- Learn About AGORA
- What is AGORA-net?
- Our Goal: To Stimulate Reflection
- How to use AGORA
- Terms of Service
- Frequently Asked Questions
- Materials for Class Projects
- The AGORA Project
- Explore a World of Arguments
- Create an Argument Map
Invitation for GT students: VIP project on Digital Deliberation
Can Deliberation work better than this?
A Vertically Integrated Project (VIP) offers students to work on long-term research and development projects with faculty and graduate students for academic credit. The long-term nature of VIPs creates an environment of mentorship, with faculty and graduate students mentoring teams, experienced students mentoring new members, and students moving into leadership roles as others graduate.
VIP attracts students from many disciplines and enables the completion of large-scale design/discovery projects.
Apply to join the VIP team on Digital Deliberation every semester.
Imagine you are living in a neighborhood of 20,000 people and the city planning department proposes to build a number of high-rises with corresponding enlargements of roads etc. Many hate the idea and plan actions against it but there are also businesses interested to attract new customers, manufacturers who need a transportation infrastructure, parents who want their children walk and bike to school safely, disenfranchised and poor communities with various needs, and so on. This is an example of a so-called wicked problem. Problems are wicked if they cannot even be clearly stated because there is no agreement about what the problem exactly is. Since we always approach problems from a certain point of view, these problems will be perceived and specified differently as a function of varying knowledge, conflicting interests, world-views, and values.
According to the ideals of deliberative and participatory democracy and decision making it would be best to approach wicked problems in a process of deliberation and coordinated reasoning that realizes two goals: first, it brings together a large variety of people from diverse walks of life and provides them opportunities to express their specific points of views, experiences, needs, interests, world-views, and values so that new and useful knowledge can be generated collaboratively; second, this process stimulates—for each participant—reflection on the limitations of one's own particular point of view, on weaknesses, gaps, biases, and hidden assumptions in one's own thinking, as well as efforts to correct these limitations. This way, the ideal of deliberation and coordinated reasoning would allow consensus building based on the sort of creativity that often sparks from controversy, and based on collaborative learning that involves reflection, improving one's own reasoning, and changing one's mind.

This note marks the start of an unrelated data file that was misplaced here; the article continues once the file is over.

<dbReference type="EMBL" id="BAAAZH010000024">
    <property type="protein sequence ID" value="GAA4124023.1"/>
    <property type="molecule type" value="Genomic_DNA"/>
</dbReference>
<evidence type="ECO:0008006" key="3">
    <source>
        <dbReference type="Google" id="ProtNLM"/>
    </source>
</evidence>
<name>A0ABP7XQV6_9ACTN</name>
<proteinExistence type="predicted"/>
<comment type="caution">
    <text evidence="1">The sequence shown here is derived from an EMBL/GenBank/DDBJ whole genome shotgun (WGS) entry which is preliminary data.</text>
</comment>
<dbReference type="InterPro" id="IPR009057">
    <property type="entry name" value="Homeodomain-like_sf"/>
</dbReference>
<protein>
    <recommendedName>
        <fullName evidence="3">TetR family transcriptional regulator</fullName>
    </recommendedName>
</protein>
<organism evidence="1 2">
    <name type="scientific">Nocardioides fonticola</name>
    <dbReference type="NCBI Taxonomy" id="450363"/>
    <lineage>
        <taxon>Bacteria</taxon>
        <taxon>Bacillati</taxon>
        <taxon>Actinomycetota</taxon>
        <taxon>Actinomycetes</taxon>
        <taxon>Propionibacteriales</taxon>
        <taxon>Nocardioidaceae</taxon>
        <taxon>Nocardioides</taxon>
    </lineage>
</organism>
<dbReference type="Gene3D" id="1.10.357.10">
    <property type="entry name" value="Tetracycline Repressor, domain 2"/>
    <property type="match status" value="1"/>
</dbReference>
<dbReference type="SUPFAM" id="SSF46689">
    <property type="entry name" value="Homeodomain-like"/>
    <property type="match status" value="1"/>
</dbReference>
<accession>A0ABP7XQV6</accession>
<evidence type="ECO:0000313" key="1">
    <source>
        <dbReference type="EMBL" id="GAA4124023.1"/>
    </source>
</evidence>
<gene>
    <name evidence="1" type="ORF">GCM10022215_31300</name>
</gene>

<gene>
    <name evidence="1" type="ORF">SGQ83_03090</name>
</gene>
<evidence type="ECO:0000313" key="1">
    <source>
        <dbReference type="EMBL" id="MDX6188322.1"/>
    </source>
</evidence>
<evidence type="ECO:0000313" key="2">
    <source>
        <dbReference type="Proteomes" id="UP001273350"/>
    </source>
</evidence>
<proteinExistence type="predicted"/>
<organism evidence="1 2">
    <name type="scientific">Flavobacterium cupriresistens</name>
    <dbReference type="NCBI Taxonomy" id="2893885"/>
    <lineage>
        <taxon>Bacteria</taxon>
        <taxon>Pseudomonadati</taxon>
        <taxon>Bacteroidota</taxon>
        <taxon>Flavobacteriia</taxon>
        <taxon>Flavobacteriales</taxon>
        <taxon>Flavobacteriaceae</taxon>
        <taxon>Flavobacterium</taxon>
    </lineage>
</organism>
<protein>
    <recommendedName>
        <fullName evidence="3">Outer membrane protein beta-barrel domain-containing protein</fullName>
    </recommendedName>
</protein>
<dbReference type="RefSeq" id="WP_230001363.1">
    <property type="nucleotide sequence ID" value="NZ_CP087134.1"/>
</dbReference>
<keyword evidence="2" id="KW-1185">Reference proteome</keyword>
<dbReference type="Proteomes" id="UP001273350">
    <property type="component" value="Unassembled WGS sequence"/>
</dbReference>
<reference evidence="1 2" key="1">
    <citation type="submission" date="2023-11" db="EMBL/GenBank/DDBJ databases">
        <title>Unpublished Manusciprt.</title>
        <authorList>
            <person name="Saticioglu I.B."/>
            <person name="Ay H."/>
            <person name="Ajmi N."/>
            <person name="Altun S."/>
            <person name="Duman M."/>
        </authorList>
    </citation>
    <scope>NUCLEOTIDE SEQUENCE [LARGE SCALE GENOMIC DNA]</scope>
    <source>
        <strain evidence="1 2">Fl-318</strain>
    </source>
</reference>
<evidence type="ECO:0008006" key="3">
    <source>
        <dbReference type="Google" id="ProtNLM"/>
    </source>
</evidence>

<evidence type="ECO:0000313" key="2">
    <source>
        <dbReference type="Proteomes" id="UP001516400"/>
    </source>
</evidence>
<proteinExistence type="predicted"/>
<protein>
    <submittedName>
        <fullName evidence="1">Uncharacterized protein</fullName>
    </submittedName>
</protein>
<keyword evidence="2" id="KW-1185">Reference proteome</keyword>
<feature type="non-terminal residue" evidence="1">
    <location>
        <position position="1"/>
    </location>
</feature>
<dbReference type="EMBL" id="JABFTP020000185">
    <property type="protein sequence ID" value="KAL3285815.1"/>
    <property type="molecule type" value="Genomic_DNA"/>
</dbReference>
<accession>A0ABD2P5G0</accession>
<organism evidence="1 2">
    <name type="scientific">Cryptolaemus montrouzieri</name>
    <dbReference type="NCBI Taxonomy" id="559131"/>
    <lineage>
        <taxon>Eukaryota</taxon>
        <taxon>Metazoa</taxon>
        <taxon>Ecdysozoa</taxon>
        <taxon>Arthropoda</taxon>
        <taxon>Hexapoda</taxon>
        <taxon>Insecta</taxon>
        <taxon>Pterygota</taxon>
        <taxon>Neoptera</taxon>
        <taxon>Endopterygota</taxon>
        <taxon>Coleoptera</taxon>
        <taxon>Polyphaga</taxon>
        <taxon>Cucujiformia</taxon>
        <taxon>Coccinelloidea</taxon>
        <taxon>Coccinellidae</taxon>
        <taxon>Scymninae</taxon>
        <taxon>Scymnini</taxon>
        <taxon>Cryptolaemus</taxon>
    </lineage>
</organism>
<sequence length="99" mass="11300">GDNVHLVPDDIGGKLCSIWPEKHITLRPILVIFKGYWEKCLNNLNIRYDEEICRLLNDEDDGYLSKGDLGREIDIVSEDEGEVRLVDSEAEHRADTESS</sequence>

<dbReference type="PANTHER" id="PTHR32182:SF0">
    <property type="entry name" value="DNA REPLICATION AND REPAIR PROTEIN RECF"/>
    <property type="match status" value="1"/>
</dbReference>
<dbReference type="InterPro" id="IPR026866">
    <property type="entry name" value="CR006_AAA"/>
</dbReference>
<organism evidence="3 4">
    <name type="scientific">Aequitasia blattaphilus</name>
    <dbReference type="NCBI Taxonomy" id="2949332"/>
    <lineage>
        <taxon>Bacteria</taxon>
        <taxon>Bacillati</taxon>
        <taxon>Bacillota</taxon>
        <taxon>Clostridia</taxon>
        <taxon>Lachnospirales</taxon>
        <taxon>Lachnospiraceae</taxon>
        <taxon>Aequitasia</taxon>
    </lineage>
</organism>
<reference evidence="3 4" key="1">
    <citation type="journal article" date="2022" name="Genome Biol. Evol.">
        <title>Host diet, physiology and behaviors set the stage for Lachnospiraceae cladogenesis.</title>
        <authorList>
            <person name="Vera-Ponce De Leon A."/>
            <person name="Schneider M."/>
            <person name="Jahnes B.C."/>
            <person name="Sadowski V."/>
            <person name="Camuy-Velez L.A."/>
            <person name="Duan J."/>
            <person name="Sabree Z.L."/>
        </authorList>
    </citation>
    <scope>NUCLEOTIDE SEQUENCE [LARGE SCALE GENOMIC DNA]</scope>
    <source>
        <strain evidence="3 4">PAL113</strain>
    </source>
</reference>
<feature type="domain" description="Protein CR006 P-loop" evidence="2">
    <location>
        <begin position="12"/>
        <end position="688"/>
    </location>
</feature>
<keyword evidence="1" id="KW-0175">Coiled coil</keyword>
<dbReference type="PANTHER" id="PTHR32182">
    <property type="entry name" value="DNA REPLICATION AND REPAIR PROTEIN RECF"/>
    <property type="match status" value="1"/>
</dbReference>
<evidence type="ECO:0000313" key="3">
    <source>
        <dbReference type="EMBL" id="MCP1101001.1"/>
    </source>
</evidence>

The goal of the VIP Digital Deliberation is to design, test, iteratively improve, and implement an attractive online platform that supports and structures reflective online deliberation for the benefit of society.
Intended domains for which this platform should be useful do not only include political participation and civic engagement, but also large-scale research collaborations and educational projects that focus on deliberation as a skill that needs to be trained. As a first step, the project focuses on developing the Reflect! system that supports problem-based learning on wicked problems.
Here are some of the challenges that need to be dealt with to achieve this goal:
Obviously, we feel much more comfortable talking to people who share our views. But this is not sufficient when it comes to wicked problems and the resolution of conflicts. Instead of rehearsing time and again the same opinions, we need to talk to people whose opinions we do not share.
Peaceful decision making and conflict resolution are only possible if people are able to change their mind based on the better argument. This again requires to organize deliberation in a way that supports reflection on one's own reasoning. People need to be enabled to identify—in the process of deliberating with others—weaknesses, gaps, biases, and limitations in their own thinking, and they should be supported to improve it.
Instead of winning an argument, it is much better to stimulate creativity so that solutions can be found that more stakeholders can support.
Participating in public deliberation should be experienced as exciting and rewarding.
- How can deliberation be broken down into scripted sequences so that cognitive load is optimally distributed?
- How to make large-scale deliberation enjoyable, exciting, and productive?
- How to design a deliberation platform that stimulates reflection and the self-correction of reasoning and that allows the control of biases, tunnel vision, and groupthink?
- How can an increase of diversity be built into the design of deliberation tools?
- What features are needed to connect deliberation to forms of community engagement and discourse?
- How does deliberation relate to persuasion and action?
- How to guide users through tens of thousands of topics with millions of positions on these topics without frustrating them with endless searches, redundancies, low quality of contributions, and misplaced entries?
Methods and Technologies
Dr. Michael Hoffmann, 404-385-6083, m.hoffmann [at] gatech.edu
Dr. Christopher Le Dantec, 404-385-7555, ledantec [at] gatech.edu